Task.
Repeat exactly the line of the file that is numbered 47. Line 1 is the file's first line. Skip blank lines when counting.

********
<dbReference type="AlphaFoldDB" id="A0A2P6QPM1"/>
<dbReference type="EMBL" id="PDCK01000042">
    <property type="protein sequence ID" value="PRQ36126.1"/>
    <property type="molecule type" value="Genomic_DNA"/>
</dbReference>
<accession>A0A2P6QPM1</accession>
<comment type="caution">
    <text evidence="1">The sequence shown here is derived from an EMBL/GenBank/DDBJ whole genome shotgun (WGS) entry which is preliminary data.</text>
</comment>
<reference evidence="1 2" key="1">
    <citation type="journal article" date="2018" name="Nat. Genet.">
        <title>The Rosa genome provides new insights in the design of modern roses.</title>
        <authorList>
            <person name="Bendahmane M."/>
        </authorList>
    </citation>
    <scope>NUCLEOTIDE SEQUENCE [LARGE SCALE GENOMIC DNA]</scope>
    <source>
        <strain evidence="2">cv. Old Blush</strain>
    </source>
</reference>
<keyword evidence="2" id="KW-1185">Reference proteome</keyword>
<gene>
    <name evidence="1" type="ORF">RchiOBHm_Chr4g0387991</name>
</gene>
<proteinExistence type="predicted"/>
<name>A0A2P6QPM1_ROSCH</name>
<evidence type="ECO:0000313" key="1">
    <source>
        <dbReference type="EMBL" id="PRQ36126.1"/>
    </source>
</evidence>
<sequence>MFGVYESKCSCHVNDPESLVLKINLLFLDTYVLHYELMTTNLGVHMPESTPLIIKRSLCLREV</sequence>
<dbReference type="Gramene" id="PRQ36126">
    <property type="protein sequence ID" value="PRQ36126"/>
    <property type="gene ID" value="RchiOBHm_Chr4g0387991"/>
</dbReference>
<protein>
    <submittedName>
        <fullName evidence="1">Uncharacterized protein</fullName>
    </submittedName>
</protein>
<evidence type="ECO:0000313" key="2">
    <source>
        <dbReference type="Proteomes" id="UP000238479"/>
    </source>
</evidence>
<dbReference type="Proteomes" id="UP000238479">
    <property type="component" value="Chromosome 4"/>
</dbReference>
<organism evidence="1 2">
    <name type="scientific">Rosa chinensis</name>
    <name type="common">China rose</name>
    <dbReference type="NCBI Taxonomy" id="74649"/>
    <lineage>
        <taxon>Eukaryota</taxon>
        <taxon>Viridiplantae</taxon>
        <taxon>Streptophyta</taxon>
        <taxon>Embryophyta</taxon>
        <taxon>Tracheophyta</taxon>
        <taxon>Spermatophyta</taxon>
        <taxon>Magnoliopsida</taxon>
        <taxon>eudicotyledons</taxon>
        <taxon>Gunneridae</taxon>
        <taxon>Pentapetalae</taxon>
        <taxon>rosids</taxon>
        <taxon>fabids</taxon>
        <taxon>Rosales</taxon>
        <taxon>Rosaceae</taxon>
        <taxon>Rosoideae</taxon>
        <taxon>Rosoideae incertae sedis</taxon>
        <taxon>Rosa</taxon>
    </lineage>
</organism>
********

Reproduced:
</evidence>